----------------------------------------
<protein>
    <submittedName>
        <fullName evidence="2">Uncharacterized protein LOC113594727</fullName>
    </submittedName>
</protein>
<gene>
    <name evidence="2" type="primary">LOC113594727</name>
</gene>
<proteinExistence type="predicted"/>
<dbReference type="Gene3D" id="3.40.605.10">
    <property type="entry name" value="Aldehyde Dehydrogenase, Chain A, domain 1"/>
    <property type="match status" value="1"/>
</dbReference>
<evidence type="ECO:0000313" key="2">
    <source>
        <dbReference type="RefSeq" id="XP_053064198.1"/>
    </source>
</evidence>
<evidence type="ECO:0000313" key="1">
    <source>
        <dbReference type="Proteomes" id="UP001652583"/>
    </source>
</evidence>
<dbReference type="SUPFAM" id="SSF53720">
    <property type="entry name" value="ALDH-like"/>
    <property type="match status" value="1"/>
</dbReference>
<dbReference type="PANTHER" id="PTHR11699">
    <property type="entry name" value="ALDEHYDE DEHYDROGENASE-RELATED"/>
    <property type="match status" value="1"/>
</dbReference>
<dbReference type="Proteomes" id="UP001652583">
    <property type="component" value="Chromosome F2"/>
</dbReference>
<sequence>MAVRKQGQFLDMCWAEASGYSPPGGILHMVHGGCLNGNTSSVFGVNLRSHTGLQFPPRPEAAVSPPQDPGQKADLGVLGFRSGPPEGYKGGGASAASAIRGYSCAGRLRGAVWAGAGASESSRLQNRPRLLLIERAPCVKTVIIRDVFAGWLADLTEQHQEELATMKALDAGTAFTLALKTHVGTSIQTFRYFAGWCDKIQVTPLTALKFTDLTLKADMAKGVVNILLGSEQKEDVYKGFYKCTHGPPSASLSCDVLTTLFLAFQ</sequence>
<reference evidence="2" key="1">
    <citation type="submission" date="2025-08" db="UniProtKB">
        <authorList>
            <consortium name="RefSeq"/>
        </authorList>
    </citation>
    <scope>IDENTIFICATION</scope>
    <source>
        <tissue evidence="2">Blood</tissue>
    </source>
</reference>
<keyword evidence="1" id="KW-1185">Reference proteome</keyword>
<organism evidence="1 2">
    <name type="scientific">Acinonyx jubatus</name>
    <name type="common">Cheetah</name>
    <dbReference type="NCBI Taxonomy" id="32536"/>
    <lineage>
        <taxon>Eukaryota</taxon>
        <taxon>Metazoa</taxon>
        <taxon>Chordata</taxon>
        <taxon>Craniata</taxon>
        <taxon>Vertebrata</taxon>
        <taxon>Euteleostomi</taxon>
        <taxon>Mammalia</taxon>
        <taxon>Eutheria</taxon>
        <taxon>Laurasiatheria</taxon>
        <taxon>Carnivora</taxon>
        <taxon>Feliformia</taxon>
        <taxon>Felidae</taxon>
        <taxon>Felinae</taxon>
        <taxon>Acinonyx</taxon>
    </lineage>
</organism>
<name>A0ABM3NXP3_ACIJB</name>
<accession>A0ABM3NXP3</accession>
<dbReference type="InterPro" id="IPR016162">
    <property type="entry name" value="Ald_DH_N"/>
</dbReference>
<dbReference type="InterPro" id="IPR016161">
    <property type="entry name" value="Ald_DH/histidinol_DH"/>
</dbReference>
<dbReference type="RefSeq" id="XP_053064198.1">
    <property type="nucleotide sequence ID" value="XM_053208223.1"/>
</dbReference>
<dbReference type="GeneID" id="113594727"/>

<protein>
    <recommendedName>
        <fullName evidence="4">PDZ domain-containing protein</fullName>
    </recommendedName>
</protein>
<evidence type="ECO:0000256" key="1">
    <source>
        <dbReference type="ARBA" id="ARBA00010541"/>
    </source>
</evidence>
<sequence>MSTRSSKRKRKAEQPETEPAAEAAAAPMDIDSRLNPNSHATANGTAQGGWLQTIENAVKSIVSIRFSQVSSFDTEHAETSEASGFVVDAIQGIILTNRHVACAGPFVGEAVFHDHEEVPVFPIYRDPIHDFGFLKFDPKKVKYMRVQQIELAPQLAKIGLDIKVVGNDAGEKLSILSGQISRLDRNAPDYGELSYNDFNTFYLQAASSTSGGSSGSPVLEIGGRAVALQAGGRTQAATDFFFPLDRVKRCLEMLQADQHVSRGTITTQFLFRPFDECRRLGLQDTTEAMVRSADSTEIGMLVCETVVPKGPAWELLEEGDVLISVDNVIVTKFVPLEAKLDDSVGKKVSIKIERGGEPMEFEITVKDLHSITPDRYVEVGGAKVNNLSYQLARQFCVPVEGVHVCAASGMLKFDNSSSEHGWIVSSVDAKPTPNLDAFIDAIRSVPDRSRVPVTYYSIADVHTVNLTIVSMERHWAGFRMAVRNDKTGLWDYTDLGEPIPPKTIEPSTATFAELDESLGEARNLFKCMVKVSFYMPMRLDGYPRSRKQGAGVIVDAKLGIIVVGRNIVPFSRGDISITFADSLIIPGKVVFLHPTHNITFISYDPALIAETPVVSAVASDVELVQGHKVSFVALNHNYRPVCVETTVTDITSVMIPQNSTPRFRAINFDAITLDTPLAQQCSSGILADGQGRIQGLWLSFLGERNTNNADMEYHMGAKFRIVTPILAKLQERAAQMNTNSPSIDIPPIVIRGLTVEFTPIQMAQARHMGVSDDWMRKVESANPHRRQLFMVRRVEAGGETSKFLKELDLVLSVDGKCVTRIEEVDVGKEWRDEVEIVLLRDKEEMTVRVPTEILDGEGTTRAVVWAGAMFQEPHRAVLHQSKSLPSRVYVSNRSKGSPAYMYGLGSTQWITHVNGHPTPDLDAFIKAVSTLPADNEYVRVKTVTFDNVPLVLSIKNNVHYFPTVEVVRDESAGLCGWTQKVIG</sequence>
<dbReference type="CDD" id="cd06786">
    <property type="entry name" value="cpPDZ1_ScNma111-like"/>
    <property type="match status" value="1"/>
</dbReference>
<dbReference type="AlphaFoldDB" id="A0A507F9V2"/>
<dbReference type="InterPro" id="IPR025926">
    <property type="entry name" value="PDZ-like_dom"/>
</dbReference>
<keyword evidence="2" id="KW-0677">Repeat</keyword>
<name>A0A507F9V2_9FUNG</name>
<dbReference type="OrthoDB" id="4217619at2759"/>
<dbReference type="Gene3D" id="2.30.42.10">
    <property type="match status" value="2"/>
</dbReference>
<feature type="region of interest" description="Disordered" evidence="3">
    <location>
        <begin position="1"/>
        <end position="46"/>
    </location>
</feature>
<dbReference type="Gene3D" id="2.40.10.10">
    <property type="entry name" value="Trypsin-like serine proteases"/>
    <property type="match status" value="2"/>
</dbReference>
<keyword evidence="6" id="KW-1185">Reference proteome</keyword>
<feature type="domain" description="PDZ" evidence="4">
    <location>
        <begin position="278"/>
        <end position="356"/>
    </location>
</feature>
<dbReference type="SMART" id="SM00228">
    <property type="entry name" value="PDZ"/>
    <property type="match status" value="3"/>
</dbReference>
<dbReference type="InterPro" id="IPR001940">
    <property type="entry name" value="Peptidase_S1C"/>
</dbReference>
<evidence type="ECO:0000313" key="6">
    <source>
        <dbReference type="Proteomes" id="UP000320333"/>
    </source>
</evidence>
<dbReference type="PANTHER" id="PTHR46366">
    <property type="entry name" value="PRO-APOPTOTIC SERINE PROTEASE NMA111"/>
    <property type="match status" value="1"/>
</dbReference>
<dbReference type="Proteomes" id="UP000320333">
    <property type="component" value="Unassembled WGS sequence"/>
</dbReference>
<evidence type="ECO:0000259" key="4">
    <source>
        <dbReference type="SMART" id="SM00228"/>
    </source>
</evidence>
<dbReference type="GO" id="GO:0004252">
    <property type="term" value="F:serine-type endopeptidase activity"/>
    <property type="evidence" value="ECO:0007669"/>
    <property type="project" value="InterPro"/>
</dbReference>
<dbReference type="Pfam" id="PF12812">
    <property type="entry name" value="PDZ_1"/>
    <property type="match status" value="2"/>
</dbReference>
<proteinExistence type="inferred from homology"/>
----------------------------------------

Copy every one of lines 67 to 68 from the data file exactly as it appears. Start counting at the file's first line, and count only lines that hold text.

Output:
    </lineage>
</organism>